Exploration of Empathy in College Students Attending an Acting Class


Exploration of Empathy in College Students Attending an Acting Class

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Previous studies have suggested that theatre and empathy may have a relationship. To investigate further, this study was set up to find relationships of possible covariates when assessing empathy and acting. In a previous study by the primary researcher, subjects were separated by whether or not they willingly attended a live theatre production in the last two years, with findings suggesting that theatre goers have a higher capacity for empathy. In this study, subjects that participate in an acting class were being compared to subjects who were not participating in an acting class at that time. In this way, the study design is to see if there can be a difference in empathy over time due to participation in an acting class. The principal investigator hypothesized that participation in an acting class would increase empathy scores and decrease narcissism scores more than students in a non-acting class due to the nature of the acting process. Besides assessing empathy, this study uses measures to assess narcissism, psychopathy, personality, and desirable responding to see if any measures were moderators in empathy change over time. Although some statistical significance was found in the data, there are many limitations in this study, including a small number of participants.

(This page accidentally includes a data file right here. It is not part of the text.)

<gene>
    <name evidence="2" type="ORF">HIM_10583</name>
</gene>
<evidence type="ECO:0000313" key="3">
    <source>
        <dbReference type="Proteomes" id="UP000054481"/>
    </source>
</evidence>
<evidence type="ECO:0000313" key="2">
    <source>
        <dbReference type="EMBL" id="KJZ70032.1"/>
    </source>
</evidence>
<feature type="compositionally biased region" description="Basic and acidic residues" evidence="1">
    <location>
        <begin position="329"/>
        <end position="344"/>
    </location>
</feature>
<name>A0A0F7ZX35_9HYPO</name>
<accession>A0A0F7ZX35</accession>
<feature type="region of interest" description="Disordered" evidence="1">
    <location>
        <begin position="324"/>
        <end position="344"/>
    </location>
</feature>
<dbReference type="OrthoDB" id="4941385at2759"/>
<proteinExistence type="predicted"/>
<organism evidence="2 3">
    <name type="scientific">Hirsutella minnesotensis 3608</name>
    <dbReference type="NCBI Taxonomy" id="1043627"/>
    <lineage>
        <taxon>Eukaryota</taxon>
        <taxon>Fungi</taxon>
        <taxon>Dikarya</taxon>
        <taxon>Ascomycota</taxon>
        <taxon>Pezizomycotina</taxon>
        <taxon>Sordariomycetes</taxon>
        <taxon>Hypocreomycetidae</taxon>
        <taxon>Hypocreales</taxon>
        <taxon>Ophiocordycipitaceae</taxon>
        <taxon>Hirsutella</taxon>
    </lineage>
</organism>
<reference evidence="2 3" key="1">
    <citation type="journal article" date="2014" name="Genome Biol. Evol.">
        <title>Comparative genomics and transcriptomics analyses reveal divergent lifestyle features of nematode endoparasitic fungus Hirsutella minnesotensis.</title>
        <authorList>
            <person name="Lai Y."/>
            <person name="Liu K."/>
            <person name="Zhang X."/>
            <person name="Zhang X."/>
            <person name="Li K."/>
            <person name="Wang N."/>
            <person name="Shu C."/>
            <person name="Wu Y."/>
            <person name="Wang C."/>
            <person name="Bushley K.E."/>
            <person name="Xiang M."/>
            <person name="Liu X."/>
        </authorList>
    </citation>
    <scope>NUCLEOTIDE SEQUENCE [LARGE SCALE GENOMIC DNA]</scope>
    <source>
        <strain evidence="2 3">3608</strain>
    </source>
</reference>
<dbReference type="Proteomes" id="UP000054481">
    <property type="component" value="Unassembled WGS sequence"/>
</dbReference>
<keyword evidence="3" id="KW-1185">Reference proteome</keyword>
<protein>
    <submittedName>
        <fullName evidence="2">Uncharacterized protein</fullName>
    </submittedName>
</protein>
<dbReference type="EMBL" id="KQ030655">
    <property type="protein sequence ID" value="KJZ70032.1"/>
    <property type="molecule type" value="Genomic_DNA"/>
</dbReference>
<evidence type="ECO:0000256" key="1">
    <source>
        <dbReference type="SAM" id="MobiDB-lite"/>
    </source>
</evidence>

University Honors Capstone Project Paper, University of Minnesota Duluth, 2015. Faculty Sponsor: Dr. Scott R. Carlson. This project was funded by the University of Minnesota's Undergraduate Research Opportunity Program.

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Ridlon, Glen. (2015). Exploration of Empathy in College Students Attending an Acting Class. Retrieved from the University Digital Conservancy, https://hdl.handle.net/11299/199807.

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